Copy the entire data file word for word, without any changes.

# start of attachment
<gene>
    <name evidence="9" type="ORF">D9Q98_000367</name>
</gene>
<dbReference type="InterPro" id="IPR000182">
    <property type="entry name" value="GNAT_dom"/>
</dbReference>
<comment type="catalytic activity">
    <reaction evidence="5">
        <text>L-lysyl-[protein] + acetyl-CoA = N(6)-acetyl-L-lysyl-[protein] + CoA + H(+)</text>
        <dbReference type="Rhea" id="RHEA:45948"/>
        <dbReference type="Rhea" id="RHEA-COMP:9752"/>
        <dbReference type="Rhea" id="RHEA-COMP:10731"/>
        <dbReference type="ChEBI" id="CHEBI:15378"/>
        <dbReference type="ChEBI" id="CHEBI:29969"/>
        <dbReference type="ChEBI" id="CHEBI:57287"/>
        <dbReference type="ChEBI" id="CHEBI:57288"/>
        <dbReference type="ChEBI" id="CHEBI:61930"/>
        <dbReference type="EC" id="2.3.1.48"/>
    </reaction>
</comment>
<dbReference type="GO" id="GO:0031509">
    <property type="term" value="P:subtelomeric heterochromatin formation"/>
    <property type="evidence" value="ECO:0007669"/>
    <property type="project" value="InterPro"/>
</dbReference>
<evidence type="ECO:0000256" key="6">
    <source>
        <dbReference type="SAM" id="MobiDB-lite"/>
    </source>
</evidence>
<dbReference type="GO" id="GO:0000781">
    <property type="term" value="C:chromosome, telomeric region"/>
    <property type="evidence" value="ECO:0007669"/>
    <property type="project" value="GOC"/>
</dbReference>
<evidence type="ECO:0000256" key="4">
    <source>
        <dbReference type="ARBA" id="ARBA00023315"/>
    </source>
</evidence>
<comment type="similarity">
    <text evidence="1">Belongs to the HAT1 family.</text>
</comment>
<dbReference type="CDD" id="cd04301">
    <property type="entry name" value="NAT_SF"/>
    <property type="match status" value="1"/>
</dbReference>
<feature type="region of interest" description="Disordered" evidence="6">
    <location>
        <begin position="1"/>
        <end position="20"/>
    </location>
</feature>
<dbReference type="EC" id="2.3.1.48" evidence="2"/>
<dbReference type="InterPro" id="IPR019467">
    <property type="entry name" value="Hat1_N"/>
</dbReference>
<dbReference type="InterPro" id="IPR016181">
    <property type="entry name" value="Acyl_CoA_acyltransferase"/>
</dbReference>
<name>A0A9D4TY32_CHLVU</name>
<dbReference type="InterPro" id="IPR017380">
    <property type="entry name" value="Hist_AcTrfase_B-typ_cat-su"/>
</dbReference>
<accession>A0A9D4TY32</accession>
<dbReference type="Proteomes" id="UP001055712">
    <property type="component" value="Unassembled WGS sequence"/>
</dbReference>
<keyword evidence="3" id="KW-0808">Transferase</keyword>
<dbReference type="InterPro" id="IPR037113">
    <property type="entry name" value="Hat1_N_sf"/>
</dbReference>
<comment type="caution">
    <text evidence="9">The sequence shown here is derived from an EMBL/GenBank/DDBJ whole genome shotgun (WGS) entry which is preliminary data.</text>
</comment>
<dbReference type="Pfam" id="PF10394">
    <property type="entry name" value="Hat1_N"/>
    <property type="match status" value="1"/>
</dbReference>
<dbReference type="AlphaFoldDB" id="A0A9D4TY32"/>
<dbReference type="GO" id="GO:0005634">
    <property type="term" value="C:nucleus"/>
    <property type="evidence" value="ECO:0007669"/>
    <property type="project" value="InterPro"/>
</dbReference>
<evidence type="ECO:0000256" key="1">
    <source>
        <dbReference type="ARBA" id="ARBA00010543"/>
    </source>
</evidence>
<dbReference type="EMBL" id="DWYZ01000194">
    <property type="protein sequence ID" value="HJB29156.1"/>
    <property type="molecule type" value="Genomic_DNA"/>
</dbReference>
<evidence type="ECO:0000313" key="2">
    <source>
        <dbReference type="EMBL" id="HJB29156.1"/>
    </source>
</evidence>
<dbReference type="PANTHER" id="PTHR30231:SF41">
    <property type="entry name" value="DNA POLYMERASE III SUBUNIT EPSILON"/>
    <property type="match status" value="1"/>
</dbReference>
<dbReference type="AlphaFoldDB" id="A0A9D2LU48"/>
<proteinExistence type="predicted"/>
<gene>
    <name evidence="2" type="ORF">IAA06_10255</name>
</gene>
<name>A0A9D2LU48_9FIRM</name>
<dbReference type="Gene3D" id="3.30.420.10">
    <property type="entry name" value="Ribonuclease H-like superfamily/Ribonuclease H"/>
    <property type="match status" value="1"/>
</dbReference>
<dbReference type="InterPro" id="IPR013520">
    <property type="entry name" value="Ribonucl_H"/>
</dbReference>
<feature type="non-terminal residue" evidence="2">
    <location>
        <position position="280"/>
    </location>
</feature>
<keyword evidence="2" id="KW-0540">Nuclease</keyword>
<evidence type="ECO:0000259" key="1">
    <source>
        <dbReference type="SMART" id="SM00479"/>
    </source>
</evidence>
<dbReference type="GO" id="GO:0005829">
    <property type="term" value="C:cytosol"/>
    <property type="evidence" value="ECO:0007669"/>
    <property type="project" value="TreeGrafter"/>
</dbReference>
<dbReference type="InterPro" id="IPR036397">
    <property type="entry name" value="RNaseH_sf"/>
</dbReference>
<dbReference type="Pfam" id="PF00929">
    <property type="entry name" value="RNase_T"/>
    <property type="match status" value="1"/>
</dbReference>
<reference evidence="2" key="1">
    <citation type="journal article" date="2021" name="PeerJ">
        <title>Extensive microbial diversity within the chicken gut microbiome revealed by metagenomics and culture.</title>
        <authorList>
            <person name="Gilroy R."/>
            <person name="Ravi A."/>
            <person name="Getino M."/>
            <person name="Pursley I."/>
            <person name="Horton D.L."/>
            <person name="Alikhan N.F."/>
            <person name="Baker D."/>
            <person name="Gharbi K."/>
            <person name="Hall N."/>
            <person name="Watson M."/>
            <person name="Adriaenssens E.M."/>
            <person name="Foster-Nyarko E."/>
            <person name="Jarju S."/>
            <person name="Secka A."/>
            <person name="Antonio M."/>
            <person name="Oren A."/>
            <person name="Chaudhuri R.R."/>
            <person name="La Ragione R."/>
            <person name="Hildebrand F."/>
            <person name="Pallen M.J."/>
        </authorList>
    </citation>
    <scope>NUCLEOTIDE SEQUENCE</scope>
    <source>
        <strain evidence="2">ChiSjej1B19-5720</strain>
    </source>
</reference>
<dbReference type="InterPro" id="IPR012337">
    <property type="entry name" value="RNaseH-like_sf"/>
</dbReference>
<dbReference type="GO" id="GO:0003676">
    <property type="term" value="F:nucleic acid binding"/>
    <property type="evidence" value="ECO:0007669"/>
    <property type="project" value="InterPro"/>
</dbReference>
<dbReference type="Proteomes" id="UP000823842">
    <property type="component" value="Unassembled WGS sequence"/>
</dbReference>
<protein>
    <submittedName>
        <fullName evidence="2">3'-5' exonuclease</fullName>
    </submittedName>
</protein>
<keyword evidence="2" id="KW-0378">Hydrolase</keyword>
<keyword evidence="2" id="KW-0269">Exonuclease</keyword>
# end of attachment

<gene>
    <name evidence="9" type="ORF">D9Q98_000367</name>
</gene>
<dbReference type="InterPro" id="IPR000182">
    <property type="entry name" value="GNAT_dom"/>
</dbReference>
<comment type="catalytic activity">
    <reaction evidence="5">
        <text>L-lysyl-[protein] + acetyl-CoA = N(6)-acetyl-L-lysyl-[protein] + CoA + H(+)</text>
        <dbReference type="Rhea" id="RHEA:45948"/>
        <dbReference type="Rhea" id="RHEA-COMP:9752"/>
        <dbReference type="Rhea" id="RHEA-COMP:10731"/>
        <dbReference type="ChEBI" id="CHEBI:15378"/>
        <dbReference type="ChEBI" id="CHEBI:29969"/>
        <dbReference type="ChEBI" id="CHEBI:57287"/>
        <dbReference type="ChEBI" id="CHEBI:57288"/>
        <dbReference type="ChEBI" id="CHEBI:61930"/>
        <dbReference type="EC" id="2.3.1.48"/>
    </reaction>
</comment>
<dbReference type="GO" id="GO:0031509">
    <property type="term" value="P:subtelomeric heterochromatin formation"/>
    <property type="evidence" value="ECO:0007669"/>
    <property type="project" value="InterPro"/>
</dbReference>
<evidence type="ECO:0000256" key="6">
    <source>
        <dbReference type="SAM" id="MobiDB-lite"/>
    </source>
</evidence>
<dbReference type="GO" id="GO:0000781">
    <property type="term" value="C:chromosome, telomeric region"/>
    <property type="evidence" value="ECO:0007669"/>
    <property type="project" value="GOC"/>
</dbReference>
<evidence type="ECO:0000256" key="4">
    <source>
        <dbReference type="ARBA" id="ARBA00023315"/>
    </source>
</evidence>
<comment type="similarity">
    <text evidence="1">Belongs to the HAT1 family.</text>
</comment>
<dbReference type="CDD" id="cd04301">
    <property type="entry name" value="NAT_SF"/>
    <property type="match status" value="1"/>
</dbReference>
<feature type="region of interest" description="Disordered" evidence="6">
    <location>
        <begin position="1"/>
        <end position="20"/>
    </location>
</feature>
<dbReference type="EC" id="2.3.1.48" evidence="2"/>
<dbReference type="InterPro" id="IPR019467">
    <property type="entry name" value="Hat1_N"/>
</dbReference>
<dbReference type="InterPro" id="IPR016181">
    <property type="entry name" value="Acyl_CoA_acyltransferase"/>
</dbReference>
<name>A0A9D4TY32_CHLVU</name>
<dbReference type="InterPro" id="IPR017380">
    <property type="entry name" value="Hist_AcTrfase_B-typ_cat-su"/>
</dbReference>
<accession>A0A9D4TY32</accession>
<dbReference type="Proteomes" id="UP001055712">
    <property type="component" value="Unassembled WGS sequence"/>
</dbReference>
<keyword evidence="3" id="KW-0808">Transferase</keyword>
<dbReference type="InterPro" id="IPR037113">
    <property type="entry name" value="Hat1_N_sf"/>
</dbReference>
<comment type="caution">
    <text evidence="9">The sequence shown here is derived from an EMBL/GenBank/DDBJ whole genome shotgun (WGS) entry which is preliminary data.</text>
</comment>
<dbReference type="Pfam" id="PF10394">
    <property type="entry name" value="Hat1_N"/>
    <property type="match status" value="1"/>
</dbReference>
<dbReference type="AlphaFoldDB" id="A0A9D4TY32"/>
<dbReference type="GO" id="GO:0005634">
    <property type="term" value="C:nucleus"/>
    <property type="evidence" value="ECO:0007669"/>
    <property type="project" value="InterPro"/>
</dbReference>
<evidence type="ECO:0000256" key="1">
    <source>
        <dbReference type="ARBA" id="ARBA00010543"/>
    </source>
</evidence>
<dbReference type="EMBL" id="DWYZ01000194">
    <property type="protein sequence ID" value="HJB29156.1"/>
    <property type="molecule type" value="Genomic_DNA"/>
</dbReference>
<evidence type="ECO:0000313" key="2">
    <source>
        <dbReference type="EMBL" id="HJB29156.1"/>
    </source>
</evidence>
<dbReference type="PANTHER" id="PTHR30231:SF41">
    <property type="entry name" value="DNA POLYMERASE III SUBUNIT EPSILON"/>
    <property type="match status" value="1"/>
</dbReference>
<dbReference type="AlphaFoldDB" id="A0A9D2LU48"/>
<proteinExistence type="predicted"/>
<gene>
    <name evidence="2" type="ORF">IAA06_10255</name>
</gene>
<name>A0A9D2LU48_9FIRM</name>
<dbReference type="Gene3D" id="3.30.420.10">
    <property type="entry name" value="Ribonuclease H-like superfamily/Ribonuclease H"/>
    <property type="match status" value="1"/>
</dbReference>
<dbReference type="InterPro" id="IPR013520">
    <property type="entry name" value="Ribonucl_H"/>
</dbReference>
<feature type="non-terminal residue" evidence="2">
    <location>
        <position position="280"/>
    </location>
</feature>
<keyword evidence="2" id="KW-0540">Nuclease</keyword>
<evidence type="ECO:0000259" key="1">
    <source>
        <dbReference type="SMART" id="SM00479"/>
    </source>
</evidence>
<dbReference type="GO" id="GO:0005829">
    <property type="term" value="C:cytosol"/>
    <property type="evidence" value="ECO:0007669"/>
    <property type="project" value="TreeGrafter"/>
</dbReference>
<dbReference type="InterPro" id="IPR036397">
    <property type="entry name" value="RNaseH_sf"/>
</dbReference>
<dbReference type="Pfam" id="PF00929">
    <property type="entry name" value="RNase_T"/>
    <property type="match status" value="1"/>
</dbReference>
<reference evidence="2" key="1">
    <citation type="journal article" date="2021" name="PeerJ">
        <title>Extensive microbial diversity within the chicken gut microbiome revealed by metagenomics and culture.</title>
        <authorList>
            <person name="Gilroy R."/>
            <person name="Ravi A."/>
            <person name="Getino M."/>
            <person name="Pursley I."/>
            <person name="Horton D.L."/>
            <person name="Alikhan N.F."/>
            <person name="Baker D."/>
            <person name="Gharbi K."/>
            <person name="Hall N."/>
            <person name="Watson M."/>
            <person name="Adriaenssens E.M."/>
            <person name="Foster-Nyarko E."/>
            <person name="Jarju S."/>
            <person name="Secka A."/>
            <person name="Antonio M."/>
            <person name="Oren A."/>
            <person name="Chaudhuri R.R."/>
            <person name="La Ragione R."/>
            <person name="Hildebrand F."/>
            <person name="Pallen M.J."/>
        </authorList>
    </citation>
    <scope>NUCLEOTIDE SEQUENCE</scope>
    <source>
        <strain evidence="2">ChiSjej1B19-5720</strain>
    </source>
</reference>
<dbReference type="InterPro" id="IPR012337">
    <property type="entry name" value="RNaseH-like_sf"/>
</dbReference>
<dbReference type="GO" id="GO:0003676">
    <property type="term" value="F:nucleic acid binding"/>
    <property type="evidence" value="ECO:0007669"/>
    <property type="project" value="InterPro"/>
</dbReference>
<dbReference type="Proteomes" id="UP000823842">
    <property type="component" value="Unassembled WGS sequence"/>
</dbReference>
<protein>
    <submittedName>
        <fullName evidence="2">3'-5' exonuclease</fullName>
    </submittedName>
</protein>
<keyword evidence="2" id="KW-0378">Hydrolase</keyword>
<keyword evidence="2" id="KW-0269">Exonuclease</keyword>